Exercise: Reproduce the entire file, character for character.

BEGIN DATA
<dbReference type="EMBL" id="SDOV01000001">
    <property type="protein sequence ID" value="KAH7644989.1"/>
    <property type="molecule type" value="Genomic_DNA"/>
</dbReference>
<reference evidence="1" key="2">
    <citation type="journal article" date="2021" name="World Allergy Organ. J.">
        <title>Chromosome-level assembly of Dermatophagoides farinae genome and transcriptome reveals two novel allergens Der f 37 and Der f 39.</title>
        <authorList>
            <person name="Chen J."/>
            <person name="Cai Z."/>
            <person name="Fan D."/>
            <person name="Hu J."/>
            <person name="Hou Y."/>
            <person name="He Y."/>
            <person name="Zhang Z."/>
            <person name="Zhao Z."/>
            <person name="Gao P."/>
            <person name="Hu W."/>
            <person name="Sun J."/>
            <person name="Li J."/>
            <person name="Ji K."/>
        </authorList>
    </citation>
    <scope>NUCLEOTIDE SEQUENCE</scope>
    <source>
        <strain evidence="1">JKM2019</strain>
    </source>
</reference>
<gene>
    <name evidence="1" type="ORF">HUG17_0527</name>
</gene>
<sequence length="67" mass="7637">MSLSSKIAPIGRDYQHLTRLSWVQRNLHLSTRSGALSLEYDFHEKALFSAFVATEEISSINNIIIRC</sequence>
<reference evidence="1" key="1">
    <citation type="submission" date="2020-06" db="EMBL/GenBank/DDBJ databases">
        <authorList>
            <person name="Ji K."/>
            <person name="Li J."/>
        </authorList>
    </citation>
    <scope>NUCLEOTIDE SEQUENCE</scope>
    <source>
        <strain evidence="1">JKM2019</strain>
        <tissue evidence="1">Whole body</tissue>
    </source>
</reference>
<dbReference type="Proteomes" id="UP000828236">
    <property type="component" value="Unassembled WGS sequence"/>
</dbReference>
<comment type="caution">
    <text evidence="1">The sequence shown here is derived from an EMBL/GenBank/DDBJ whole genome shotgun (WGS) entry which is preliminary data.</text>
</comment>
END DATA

<dbReference type="EMBL" id="SDOV01000001">
    <property type="protein sequence ID" value="KAH7644989.1"/>
    <property type="molecule type" value="Genomic_DNA"/>
</dbReference>
<reference evidence="1" key="2">
    <citation type="journal article" date="2021" name="World Allergy Organ. J.">
        <title>Chromosome-level assembly of Dermatophagoides farinae genome and transcriptome reveals two novel allergens Der f 37 and Der f 39.</title>
        <authorList>
            <person name="Chen J."/>
            <person name="Cai Z."/>
            <person name="Fan D."/>
            <person name="Hu J."/>
            <person name="Hou Y."/>
            <person name="He Y."/>
            <person name="Zhang Z."/>
            <person name="Zhao Z."/>
            <person name="Gao P."/>
            <person name="Hu W."/>
            <person name="Sun J."/>
            <person name="Li J."/>
            <person name="Ji K."/>
        </authorList>
    </citation>
    <scope>NUCLEOTIDE SEQUENCE</scope>
    <source>
        <strain evidence="1">JKM2019</strain>
    </source>
</reference>
<gene>
    <name evidence="1" type="ORF">HUG17_0527</name>
</gene>
<sequence length="67" mass="7637">MSLSSKIAPIGRDYQHLTRLSWVQRNLHLSTRSGALSLEYDFHEKALFSAFVATEEISSINNIIIRC</sequence>
<reference evidence="1" key="1">
    <citation type="submission" date="2020-06" db="EMBL/GenBank/DDBJ databases">
        <authorList>
            <person name="Ji K."/>
            <person name="Li J."/>
        </authorList>
    </citation>
    <scope>NUCLEOTIDE SEQUENCE</scope>
    <source>
        <strain evidence="1">JKM2019</strain>
        <tissue evidence="1">Whole body</tissue>
    </source>
</reference>
<dbReference type="Proteomes" id="UP000828236">
    <property type="component" value="Unassembled WGS sequence"/>
</dbReference>
<comment type="caution">
    <text evidence="1">The sequence shown here is derived from an EMBL/GenBank/DDBJ whole genome shotgun (WGS) entry which is preliminary data.</text>
</comment>